Sunday, June 11

Mets officially retire No. 17 for longtime first baseman Keith Hernandez

Saturday afternoon at Citi Field, the New York Mets retired No. 17 in honor of longtime first baseman Keith Hernandez. The gesture was long overdue — Hernandez was the first captain in Mets history and he played his final big league game in 1990 — and was said to be a priority for new owner Steve Cohen.

“It’s very touching. It’s a good moment,” Hernandez said prior to the number retirement ceremony Saturday. “I did my speech this morning. I’m a great procrastinator. I woke up I believe 8 o’clock, 8:30, had coffee, and then I sat down for around an hour, did this speech.”  

The Mets presented Hernandez with several gifts on the field prior to their game against the Miami Marlins, and Hernandez threw out the ceremonial first pitch from first base. His brother, Gary, caught the first pitch with the mitt Keith used during the 1986 postseason. Here’s the tribute video the Mets played on the scoreboard:

No. 17 is the seventh retired number in Mets history, joining No. 14 (Gil Hodges), No. 31 (Mike Piazza), No. 36 (Jerry Koosman), No. 37 (Casey Stengel), No. 41 (Tom Seaver) and the universally retired No. 42 (Jackie Robinson). It stands to reason No. 5 will be retired for David Wright in the near future.

“I am absolutely humbled and proud that my number will be up in the rafters for eternity along with Casey, Gil, Tom, Mike and Jerry,” Hernandez said during Saturday’s ceremony. “Sixty years of New York Mets.”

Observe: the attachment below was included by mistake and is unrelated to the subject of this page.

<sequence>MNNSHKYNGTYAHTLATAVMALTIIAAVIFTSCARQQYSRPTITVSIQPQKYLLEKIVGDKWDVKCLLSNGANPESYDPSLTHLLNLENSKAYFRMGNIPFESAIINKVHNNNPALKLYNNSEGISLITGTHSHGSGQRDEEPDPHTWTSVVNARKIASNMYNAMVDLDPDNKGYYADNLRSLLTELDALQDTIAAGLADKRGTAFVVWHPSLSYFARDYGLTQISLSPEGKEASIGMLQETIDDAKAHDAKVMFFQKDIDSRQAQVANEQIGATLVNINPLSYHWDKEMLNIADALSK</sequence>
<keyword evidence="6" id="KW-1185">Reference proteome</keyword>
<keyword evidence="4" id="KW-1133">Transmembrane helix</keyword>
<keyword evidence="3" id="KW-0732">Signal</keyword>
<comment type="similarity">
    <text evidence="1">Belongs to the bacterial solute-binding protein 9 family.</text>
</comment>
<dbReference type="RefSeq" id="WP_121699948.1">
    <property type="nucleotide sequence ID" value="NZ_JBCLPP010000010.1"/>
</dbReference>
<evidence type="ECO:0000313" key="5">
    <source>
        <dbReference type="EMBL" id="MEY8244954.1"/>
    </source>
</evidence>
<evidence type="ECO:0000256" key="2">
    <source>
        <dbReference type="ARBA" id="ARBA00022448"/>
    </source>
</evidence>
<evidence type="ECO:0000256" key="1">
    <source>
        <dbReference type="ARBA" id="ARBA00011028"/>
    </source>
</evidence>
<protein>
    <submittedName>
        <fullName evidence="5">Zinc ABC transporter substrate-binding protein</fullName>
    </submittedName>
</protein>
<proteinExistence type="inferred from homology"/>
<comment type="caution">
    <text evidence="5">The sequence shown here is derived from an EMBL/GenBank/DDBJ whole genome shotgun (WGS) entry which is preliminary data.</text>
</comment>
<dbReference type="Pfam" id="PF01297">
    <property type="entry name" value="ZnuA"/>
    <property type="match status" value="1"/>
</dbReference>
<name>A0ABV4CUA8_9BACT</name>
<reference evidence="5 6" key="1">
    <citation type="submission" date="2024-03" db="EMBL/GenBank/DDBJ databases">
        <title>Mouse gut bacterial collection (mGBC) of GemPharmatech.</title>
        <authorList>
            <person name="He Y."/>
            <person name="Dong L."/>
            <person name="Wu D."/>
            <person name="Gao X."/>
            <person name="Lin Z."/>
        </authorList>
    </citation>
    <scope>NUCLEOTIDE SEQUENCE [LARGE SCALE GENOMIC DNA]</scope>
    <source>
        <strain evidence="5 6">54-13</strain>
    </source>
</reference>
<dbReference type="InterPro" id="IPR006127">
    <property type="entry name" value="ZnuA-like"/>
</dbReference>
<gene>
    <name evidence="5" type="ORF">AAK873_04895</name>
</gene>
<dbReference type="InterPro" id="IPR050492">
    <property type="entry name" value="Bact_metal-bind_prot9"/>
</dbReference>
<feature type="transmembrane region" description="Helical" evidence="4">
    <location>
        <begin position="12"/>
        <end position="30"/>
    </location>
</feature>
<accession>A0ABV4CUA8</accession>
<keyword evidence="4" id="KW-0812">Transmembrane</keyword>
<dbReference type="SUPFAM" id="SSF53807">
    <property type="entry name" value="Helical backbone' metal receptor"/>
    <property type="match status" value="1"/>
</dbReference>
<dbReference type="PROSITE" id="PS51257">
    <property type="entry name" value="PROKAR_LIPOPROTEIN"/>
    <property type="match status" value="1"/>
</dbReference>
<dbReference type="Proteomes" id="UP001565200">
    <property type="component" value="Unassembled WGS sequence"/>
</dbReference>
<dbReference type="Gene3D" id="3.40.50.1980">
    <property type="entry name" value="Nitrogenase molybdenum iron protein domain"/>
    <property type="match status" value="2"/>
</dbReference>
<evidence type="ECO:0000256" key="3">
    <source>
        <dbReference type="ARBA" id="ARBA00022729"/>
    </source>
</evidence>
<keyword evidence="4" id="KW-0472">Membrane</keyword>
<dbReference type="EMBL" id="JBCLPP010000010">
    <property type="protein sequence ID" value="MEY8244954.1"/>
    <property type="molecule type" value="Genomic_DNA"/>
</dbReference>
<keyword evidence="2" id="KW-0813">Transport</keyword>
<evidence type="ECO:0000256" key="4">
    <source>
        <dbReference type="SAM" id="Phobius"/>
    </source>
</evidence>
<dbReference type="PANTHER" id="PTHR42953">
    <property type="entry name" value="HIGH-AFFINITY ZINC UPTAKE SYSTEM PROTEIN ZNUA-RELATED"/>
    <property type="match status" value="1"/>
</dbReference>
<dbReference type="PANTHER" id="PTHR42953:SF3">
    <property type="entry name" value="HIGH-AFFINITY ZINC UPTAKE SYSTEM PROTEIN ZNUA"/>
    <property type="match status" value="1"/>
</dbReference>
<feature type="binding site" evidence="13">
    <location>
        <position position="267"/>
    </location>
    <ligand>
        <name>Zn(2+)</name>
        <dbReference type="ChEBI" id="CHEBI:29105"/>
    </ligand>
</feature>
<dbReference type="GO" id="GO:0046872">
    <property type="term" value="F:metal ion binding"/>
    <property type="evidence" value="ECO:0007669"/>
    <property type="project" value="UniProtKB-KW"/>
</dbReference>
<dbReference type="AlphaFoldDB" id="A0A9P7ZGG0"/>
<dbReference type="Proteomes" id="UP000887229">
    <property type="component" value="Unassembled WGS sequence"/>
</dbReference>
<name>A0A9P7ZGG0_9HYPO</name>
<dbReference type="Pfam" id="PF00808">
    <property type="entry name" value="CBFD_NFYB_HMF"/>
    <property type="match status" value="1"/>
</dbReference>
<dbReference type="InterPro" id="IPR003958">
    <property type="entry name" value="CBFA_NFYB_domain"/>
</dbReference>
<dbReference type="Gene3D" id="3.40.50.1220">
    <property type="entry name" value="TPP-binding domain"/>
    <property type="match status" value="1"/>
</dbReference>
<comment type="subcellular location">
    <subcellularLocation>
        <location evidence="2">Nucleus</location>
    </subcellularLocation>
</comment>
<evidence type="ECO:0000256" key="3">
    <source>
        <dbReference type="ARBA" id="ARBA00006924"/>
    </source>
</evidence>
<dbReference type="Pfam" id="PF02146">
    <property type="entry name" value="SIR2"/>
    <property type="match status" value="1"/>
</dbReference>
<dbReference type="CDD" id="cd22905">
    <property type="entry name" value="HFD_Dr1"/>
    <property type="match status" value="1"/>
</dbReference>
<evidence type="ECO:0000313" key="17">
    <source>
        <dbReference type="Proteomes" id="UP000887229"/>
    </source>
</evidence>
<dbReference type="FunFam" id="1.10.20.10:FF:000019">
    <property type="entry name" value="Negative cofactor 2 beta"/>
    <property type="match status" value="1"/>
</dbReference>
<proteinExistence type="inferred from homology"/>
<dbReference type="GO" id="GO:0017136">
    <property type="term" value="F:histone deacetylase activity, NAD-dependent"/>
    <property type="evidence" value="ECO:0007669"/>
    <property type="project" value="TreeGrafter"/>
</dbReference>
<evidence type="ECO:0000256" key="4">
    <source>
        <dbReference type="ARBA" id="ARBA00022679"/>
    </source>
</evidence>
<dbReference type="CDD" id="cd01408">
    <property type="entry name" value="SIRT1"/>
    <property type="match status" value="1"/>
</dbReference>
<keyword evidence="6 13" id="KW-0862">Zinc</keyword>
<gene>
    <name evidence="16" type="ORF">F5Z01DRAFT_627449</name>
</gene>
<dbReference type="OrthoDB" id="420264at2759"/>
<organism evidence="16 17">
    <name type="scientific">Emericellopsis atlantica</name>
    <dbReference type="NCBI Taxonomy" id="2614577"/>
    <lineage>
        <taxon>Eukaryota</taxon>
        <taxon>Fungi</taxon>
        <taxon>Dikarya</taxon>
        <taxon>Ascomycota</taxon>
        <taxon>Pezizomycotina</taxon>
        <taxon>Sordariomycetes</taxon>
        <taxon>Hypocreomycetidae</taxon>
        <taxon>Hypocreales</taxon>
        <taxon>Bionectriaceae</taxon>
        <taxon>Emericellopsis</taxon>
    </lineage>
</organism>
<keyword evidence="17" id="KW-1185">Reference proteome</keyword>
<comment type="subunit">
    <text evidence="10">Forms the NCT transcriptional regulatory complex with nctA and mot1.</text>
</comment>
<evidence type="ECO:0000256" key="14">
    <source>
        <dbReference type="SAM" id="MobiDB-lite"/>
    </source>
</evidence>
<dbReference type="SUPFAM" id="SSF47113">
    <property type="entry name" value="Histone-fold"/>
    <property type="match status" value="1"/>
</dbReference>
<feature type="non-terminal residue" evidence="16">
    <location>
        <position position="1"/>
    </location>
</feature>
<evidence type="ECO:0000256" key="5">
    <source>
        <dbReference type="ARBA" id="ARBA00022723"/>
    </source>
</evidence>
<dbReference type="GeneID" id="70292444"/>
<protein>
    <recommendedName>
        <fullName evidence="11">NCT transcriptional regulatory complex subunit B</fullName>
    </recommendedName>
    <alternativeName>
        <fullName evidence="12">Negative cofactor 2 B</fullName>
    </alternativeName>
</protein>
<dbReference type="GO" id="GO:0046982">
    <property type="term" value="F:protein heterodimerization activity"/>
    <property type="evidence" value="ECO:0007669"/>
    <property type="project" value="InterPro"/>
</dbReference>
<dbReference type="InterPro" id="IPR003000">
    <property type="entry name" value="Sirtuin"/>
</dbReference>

Marlins manager Don Mattingly, who started at first base across town with the New York Yankees while Hernandez played for the Mets, came out of the visiting dugout during the ceremony to offer his congratulations.

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Acquired from the St. Louis Cardinals in June 1983, Hernandez was simply one of the best first basemen of his era despite not being a traditional first base slugger. He authored a .297/.387/.429 (129 OPS+) batting line with 80 home runs in parts of seven seasons with the Mets, and the case can be made he is the great defensive first baseman in baseball history.

Hernandez hit .320/.402/.440 during his three-year peak with the Mets from 1984-86 and of course led the club to the 1986 World Series championship. Those three years Hernandez finished second, eighth and fourth in the NL MVP voting. All told, Hernandez was a five-time All-Star (three with the Mets) and an 11-time Gold Glove winner (five with the Mets).

The 1979 NL co-MVP with Willie Stargell while with the Cardinals, Hernandez retired with 2,182 hits and 162 home runs in parts of 17 big league seasons. His career 60.3 WAR is better than that of several Hall of Fame first basemen, though Hernandez fell off the Hall of Fame ballot in his ninth year of eligibility in 2004. He topped at 10.4 percent of the vote in 2000.

Hernandez has covered the Mets as a television color commentator with SportsNet New York since the network launched in 2006.

The Mets issued No. 17 to 15 players after Hernandez left the team, including David Cone (1991-92), Bret Saberhagen (1994-95) and Kevin Appier (2001). No. 17 was last worn by Fernando Tatis Sr. from 2008-10.

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